President Trump can delete mentions of HIV and AIDS from The White House website, but here are 10 reasons to remember that those of us living with HIV will be just fine.
Based on the current political climate in the U.S., aggravated almost daily by President Trump, those of us living with HIV or AIDS are seeing national news stories announce the looming Trump-apocalypse and we are missing the level of (or really any) meaningful support we became used to during the Obama administration.
For long-term survivors and long-term allies of ours, the major shade that the Trump administration appears to be tossing towards the plans for continuing the work accomplished by the Obama administration helping to end the epidemic is nothing new. In fact, it’s a simple replay of the Reagan inaction and silence from the 1980s.
Here’s the facts:
The Office of National AIDS Policy (ONAP) is closed, according to multiple reports. The current webpage looks very telling. If you want to actually know what the ONAP did and accomplished, look here.
During the transition, Trump questioned PEPFAR, the international response to HIV/AIDS globally by questioning:
“But, in contrast, the Trump transition questionnaire asks, “Is PEPFAR worth the massive investment when there are so many security concerns in Africa? Is PEPFAR becoming a massive, international entitlement program?””
Asking if PEPFAR is worth the investment—shows the lack of interest in knowing how responsible PEPFAR is in spending the dollars appropriately all the way down to the local level internationally. Ambassador Deborah Birx is a hero, and J. Stephen Morrison, director of the Global Health Policy Center at the Center for Strategic and International Studies, explains what all this means in an interview:
Morrison told me the administration’s actions seem dissonant: Keeping Birx in her position—which he called a “smart decision”—“was the done with the right hand, and the Mexico City order comes with the left hand,” he said. “It hasn’t been explained,” Morrison added. “We don’t know the true costs will be, how this will be implemented in practice, and we don’t know what the legality is.”
But for people like me, diagnosed in the last 5 years, are only thinking about the complete reversal of the protection we have felt and how empathic The White House has been on raising awareness almost monthly prior to Donald Trump walking in the Oval Office. We know and understand that the Trump Administration would make changes that could affect all of us, but we are freaking out.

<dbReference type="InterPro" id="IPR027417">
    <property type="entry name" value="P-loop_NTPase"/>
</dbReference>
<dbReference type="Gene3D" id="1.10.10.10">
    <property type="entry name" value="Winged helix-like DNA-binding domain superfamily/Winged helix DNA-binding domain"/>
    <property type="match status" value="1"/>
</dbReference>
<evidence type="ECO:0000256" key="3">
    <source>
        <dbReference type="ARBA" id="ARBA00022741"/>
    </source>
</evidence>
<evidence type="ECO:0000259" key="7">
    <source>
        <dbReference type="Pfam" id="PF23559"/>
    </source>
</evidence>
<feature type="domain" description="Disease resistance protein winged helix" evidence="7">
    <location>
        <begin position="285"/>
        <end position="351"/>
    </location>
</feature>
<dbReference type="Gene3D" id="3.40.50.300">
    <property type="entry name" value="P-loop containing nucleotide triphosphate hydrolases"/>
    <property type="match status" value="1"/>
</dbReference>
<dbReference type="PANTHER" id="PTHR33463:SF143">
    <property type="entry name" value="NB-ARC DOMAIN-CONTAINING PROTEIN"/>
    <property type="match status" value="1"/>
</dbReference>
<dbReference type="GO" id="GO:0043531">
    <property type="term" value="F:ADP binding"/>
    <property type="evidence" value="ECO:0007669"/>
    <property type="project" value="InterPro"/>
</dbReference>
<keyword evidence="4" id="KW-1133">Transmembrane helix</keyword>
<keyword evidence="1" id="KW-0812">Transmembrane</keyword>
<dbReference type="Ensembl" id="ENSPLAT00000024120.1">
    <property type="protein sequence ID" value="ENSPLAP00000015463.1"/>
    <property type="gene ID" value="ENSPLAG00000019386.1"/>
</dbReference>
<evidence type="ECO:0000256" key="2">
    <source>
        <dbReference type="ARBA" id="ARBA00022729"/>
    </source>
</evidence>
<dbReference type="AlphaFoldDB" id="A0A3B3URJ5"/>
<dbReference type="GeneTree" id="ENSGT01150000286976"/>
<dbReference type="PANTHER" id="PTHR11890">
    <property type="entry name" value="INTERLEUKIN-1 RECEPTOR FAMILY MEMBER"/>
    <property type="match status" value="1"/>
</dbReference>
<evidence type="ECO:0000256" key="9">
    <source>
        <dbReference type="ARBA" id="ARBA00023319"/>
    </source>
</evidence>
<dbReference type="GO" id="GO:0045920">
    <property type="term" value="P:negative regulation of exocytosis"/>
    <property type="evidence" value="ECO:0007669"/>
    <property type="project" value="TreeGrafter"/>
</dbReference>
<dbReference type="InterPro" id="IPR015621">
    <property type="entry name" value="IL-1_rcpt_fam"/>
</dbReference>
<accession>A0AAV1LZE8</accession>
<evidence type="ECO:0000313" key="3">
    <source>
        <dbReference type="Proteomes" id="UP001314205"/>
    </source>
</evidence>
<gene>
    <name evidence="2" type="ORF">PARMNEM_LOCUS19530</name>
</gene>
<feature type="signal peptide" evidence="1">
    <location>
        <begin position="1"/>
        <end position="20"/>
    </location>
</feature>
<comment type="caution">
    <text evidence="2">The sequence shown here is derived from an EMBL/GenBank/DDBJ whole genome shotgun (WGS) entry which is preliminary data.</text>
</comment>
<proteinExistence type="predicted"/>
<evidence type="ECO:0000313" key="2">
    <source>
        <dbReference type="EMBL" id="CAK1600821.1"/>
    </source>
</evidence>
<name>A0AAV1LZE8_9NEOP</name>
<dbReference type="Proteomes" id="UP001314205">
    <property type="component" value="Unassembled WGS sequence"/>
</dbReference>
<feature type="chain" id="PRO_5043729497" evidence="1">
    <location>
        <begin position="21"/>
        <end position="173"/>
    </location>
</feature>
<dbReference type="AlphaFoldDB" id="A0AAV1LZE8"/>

So, I made a list to cope.
Here are 10 reasons that those living with HIV or AIDS will survive President Trump:
- Although Trump will probably remain silent on the epidemic, there won’t be silence about the epidemic anywhere else. Actually, quite the opposite. We will engage even more on social media, talk even louder to make sure we are heard, and unify our messages for prevention and support of those living with the virus.
- We are not alone in this journey. Like literally, millions of people on this day, have wisdom to share and we will listen ready to learn.
- Former President Obama did something for us that we don’t even realize yet–he made sure to update the National HIV Strategy through 2020. Literally–through the hopeful end of the Trump Administration. He’s so smart, that Barack. Just saying.
- We have the focus and attention of some of the largest HIV organizations in the country helping us become better, stronger, and happier. AIDS United is killing it right now.
- We will have the opportunity to get in the streets about HIV and AIDS alongside ACT Up. And something about organizing ourselves seems anything but “being a victim” from the Trump Administration, and it feels more like we are about to force action–and that’s a good thing!
- Every single one of us is living proof the strategy is working! We ARE the National AIDS Policy!
- The medical community and researchers will continue to do their noble work. They can’t just stop doing their passionate work. And they won’t! We must support them.
- The Trump White House is only four years long, hopefully. (It could be worse.)
- We have the best message we have ever had about those living with HIV: #UequalsU. It would be irresponsible and unethical not to share the information.
- We are living well, not dying. We can refuse to feel like we are finished!